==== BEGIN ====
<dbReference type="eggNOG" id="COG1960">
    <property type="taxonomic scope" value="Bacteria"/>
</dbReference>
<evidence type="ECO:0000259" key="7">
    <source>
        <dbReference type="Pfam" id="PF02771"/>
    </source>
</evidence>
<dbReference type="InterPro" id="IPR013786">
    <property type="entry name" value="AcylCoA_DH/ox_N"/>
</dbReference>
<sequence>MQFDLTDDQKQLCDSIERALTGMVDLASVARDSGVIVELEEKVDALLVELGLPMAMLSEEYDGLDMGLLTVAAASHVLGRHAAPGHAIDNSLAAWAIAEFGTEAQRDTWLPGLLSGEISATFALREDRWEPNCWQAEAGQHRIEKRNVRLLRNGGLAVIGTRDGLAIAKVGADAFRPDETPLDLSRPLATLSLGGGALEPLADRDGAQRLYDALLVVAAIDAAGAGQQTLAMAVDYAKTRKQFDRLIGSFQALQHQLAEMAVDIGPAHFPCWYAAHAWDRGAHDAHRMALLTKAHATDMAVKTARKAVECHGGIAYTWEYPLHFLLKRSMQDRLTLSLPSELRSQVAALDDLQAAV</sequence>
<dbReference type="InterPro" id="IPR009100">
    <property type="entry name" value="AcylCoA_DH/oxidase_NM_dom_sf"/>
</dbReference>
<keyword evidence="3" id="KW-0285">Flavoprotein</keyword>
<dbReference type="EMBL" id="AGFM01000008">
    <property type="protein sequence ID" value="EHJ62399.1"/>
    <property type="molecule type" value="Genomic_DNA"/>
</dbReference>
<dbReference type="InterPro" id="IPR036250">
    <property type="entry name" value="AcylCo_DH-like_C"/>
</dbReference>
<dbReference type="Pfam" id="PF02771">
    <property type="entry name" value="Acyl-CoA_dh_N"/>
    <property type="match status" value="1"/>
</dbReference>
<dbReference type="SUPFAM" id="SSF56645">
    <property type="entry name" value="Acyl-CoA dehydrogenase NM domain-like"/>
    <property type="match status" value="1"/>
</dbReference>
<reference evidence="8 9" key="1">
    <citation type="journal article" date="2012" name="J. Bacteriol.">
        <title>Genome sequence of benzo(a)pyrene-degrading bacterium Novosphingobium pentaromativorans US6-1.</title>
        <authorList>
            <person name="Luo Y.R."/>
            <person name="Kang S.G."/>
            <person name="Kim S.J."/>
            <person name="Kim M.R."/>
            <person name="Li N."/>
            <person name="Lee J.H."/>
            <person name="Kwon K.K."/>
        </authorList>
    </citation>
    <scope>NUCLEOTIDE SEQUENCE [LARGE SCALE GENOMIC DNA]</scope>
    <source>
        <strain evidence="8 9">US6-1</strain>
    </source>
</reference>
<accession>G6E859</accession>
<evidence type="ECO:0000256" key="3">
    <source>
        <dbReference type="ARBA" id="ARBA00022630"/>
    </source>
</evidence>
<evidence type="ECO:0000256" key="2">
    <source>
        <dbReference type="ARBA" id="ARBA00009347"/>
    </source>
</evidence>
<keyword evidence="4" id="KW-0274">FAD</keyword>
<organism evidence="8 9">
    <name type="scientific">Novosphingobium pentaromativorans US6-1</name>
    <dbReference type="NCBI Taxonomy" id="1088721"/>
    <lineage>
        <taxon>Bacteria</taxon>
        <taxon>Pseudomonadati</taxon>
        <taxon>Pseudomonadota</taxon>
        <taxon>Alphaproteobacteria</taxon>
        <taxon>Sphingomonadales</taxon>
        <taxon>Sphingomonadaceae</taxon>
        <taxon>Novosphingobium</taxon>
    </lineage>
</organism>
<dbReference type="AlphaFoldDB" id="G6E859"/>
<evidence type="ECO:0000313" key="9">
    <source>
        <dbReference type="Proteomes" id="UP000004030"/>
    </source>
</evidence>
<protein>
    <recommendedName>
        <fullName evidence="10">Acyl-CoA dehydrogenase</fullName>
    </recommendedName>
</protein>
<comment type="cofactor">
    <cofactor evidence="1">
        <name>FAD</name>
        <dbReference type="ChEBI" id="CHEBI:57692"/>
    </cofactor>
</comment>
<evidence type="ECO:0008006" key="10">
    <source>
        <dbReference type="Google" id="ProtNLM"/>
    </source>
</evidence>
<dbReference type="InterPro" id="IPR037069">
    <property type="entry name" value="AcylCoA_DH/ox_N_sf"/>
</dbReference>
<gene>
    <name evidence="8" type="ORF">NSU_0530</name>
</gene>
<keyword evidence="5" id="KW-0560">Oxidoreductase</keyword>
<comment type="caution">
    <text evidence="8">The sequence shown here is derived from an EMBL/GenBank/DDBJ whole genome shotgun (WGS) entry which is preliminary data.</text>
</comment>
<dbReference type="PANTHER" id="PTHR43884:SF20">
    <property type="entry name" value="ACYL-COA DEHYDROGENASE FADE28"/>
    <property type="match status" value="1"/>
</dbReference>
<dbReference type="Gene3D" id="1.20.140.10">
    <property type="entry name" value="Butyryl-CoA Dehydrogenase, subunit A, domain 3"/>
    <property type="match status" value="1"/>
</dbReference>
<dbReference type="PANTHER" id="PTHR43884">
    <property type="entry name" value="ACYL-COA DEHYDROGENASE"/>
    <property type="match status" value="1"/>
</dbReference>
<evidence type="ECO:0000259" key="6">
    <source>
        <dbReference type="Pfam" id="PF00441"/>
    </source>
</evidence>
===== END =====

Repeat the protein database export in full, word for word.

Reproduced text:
<dbReference type="eggNOG" id="COG1960">
    <property type="taxonomic scope" value="Bacteria"/>
</dbReference>
<evidence type="ECO:0000259" key="7">
    <source>
        <dbReference type="Pfam" id="PF02771"/>
    </source>
</evidence>
<dbReference type="InterPro" id="IPR013786">
    <property type="entry name" value="AcylCoA_DH/ox_N"/>
</dbReference>
<sequence>MQFDLTDDQKQLCDSIERALTGMVDLASVARDSGVIVELEEKVDALLVELGLPMAMLSEEYDGLDMGLLTVAAASHVLGRHAAPGHAIDNSLAAWAIAEFGTEAQRDTWLPGLLSGEISATFALREDRWEPNCWQAEAGQHRIEKRNVRLLRNGGLAVIGTRDGLAIAKVGADAFRPDETPLDLSRPLATLSLGGGALEPLADRDGAQRLYDALLVVAAIDAAGAGQQTLAMAVDYAKTRKQFDRLIGSFQALQHQLAEMAVDIGPAHFPCWYAAHAWDRGAHDAHRMALLTKAHATDMAVKTARKAVECHGGIAYTWEYPLHFLLKRSMQDRLTLSLPSELRSQVAALDDLQAAV</sequence>
<dbReference type="InterPro" id="IPR009100">
    <property type="entry name" value="AcylCoA_DH/oxidase_NM_dom_sf"/>
</dbReference>
<keyword evidence="3" id="KW-0285">Flavoprotein</keyword>
<dbReference type="EMBL" id="AGFM01000008">
    <property type="protein sequence ID" value="EHJ62399.1"/>
    <property type="molecule type" value="Genomic_DNA"/>
</dbReference>
<dbReference type="InterPro" id="IPR036250">
    <property type="entry name" value="AcylCo_DH-like_C"/>
</dbReference>
<dbReference type="Pfam" id="PF02771">
    <property type="entry name" value="Acyl-CoA_dh_N"/>
    <property type="match status" value="1"/>
</dbReference>
<dbReference type="SUPFAM" id="SSF56645">
    <property type="entry name" value="Acyl-CoA dehydrogenase NM domain-like"/>
    <property type="match status" value="1"/>
</dbReference>
<reference evidence="8 9" key="1">
    <citation type="journal article" date="2012" name="J. Bacteriol.">
        <title>Genome sequence of benzo(a)pyrene-degrading bacterium Novosphingobium pentaromativorans US6-1.</title>
        <authorList>
            <person name="Luo Y.R."/>
            <person name="Kang S.G."/>
            <person name="Kim S.J."/>
            <person name="Kim M.R."/>
            <person name="Li N."/>
            <person name="Lee J.H."/>
            <person name="Kwon K.K."/>
        </authorList>
    </citation>
    <scope>NUCLEOTIDE SEQUENCE [LARGE SCALE GENOMIC DNA]</scope>
    <source>
        <strain evidence="8 9">US6-1</strain>
    </source>
</reference>
<accession>G6E859</accession>
<evidence type="ECO:0000256" key="3">
    <source>
        <dbReference type="ARBA" id="ARBA00022630"/>
    </source>
</evidence>
<evidence type="ECO:0000256" key="2">
    <source>
        <dbReference type="ARBA" id="ARBA00009347"/>
    </source>
</evidence>
<keyword evidence="4" id="KW-0274">FAD</keyword>
<organism evidence="8 9">
    <name type="scientific">Novosphingobium pentaromativorans US6-1</name>
    <dbReference type="NCBI Taxonomy" id="1088721"/>
    <lineage>
        <taxon>Bacteria</taxon>
        <taxon>Pseudomonadati</taxon>
        <taxon>Pseudomonadota</taxon>
        <taxon>Alphaproteobacteria</taxon>
        <taxon>Sphingomonadales</taxon>
        <taxon>Sphingomonadaceae</taxon>
        <taxon>Novosphingobium</taxon>
    </lineage>
</organism>
<dbReference type="AlphaFoldDB" id="G6E859"/>
<evidence type="ECO:0000313" key="9">
    <source>
        <dbReference type="Proteomes" id="UP000004030"/>
    </source>
</evidence>
<protein>
    <recommendedName>
        <fullName evidence="10">Acyl-CoA dehydrogenase</fullName>
    </recommendedName>
</protein>
<comment type="cofactor">
    <cofactor evidence="1">
        <name>FAD</name>
        <dbReference type="ChEBI" id="CHEBI:57692"/>
    </cofactor>
</comment>
<evidence type="ECO:0008006" key="10">
    <source>
        <dbReference type="Google" id="ProtNLM"/>
    </source>
</evidence>
<dbReference type="InterPro" id="IPR037069">
    <property type="entry name" value="AcylCoA_DH/ox_N_sf"/>
</dbReference>
<gene>
    <name evidence="8" type="ORF">NSU_0530</name>
</gene>
<keyword evidence="5" id="KW-0560">Oxidoreductase</keyword>
<comment type="caution">
    <text evidence="8">The sequence shown here is derived from an EMBL/GenBank/DDBJ whole genome shotgun (WGS) entry which is preliminary data.</text>
</comment>
<dbReference type="PANTHER" id="PTHR43884:SF20">
    <property type="entry name" value="ACYL-COA DEHYDROGENASE FADE28"/>
    <property type="match status" value="1"/>
</dbReference>
<dbReference type="Gene3D" id="1.20.140.10">
    <property type="entry name" value="Butyryl-CoA Dehydrogenase, subunit A, domain 3"/>
    <property type="match status" value="1"/>
</dbReference>
<dbReference type="PANTHER" id="PTHR43884">
    <property type="entry name" value="ACYL-COA DEHYDROGENASE"/>
    <property type="match status" value="1"/>
</dbReference>
<evidence type="ECO:0000259" key="6">
    <source>
        <dbReference type="Pfam" id="PF00441"/>
    </source>
</evidence>